Here, the three basic principles of Sikhi always apply.  These are: Naam Japna, Kirat Karni and Vand ke Shakna. Naam Japna is to remember God lovingly during all waking moments. Kirat Karni means making an honest living that is according to Gurmat living. Selling alcohol, tobacco, illegal drugs, and being in the adult entertainment business are activities which Gurmat strictly forbids. Vand Ke Shakna is to share with others, especially the needy and vulnerable. As there is no Welfare State equivalent worth mentioning in certain parts of the world and certainly not in the times gone by, Sikhs donate (Daswandh or Darshan Pehta) whatever they can from their earnings to the Gurdwara – which is more than just a place for congregational worship as it provides a centre where support of all kinds can be sought either directly or signposted.

Among the responses made by seminar participants to these presentations were the following:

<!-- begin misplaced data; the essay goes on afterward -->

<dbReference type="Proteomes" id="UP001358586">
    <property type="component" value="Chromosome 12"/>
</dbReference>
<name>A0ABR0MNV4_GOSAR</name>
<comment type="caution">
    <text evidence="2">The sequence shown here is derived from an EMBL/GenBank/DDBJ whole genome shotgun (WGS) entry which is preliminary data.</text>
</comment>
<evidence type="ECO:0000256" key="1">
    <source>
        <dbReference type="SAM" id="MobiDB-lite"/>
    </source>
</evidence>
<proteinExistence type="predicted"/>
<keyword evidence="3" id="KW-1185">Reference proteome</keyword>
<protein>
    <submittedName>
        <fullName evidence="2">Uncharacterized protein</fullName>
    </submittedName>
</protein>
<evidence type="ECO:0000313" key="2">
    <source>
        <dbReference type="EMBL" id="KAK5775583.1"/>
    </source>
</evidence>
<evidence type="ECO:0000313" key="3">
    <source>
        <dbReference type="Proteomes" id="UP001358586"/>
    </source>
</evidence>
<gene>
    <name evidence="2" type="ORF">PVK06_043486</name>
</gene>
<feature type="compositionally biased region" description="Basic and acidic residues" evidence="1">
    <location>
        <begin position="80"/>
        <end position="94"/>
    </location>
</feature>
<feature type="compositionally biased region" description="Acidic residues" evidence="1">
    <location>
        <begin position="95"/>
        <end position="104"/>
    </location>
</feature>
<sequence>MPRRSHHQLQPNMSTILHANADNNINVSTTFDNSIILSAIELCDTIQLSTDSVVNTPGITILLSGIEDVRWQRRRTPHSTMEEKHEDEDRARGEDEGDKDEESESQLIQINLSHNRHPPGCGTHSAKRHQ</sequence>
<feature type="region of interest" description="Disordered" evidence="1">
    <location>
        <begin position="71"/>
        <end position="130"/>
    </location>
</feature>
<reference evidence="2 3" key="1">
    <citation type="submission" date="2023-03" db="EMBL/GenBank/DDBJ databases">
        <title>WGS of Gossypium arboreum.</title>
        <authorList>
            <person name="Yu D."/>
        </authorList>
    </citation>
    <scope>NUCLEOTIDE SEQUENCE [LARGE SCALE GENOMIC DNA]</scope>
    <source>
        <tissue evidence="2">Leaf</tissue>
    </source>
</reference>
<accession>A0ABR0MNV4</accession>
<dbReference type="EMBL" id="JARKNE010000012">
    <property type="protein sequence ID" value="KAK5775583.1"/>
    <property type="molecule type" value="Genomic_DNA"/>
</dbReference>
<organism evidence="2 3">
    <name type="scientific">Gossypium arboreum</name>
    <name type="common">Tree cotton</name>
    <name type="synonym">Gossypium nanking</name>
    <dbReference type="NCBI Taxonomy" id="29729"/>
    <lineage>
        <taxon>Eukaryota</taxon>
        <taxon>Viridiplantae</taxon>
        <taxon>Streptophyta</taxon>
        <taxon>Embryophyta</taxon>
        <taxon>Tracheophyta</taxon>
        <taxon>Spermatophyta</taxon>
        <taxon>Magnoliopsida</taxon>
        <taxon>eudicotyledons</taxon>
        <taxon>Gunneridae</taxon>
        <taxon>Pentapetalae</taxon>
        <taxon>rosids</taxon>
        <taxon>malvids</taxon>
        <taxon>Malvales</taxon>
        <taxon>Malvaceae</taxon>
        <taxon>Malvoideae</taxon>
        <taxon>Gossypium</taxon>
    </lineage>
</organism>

• There needs to be a relationship between the systems we inhabit and our human emotions. Systems need to accommodate the expression of emotion and imagination.
  • Wealth can feed a feeling of omnipotence but common wealth can equal common well being and is similar to the concept of shalom.
  • Often we begin with the present situation and apply theology to it. This is secondary theology. Primary theology begins with God's economy and challenges the current situation. Primary theology sees most Western life as built on the exploitation of others.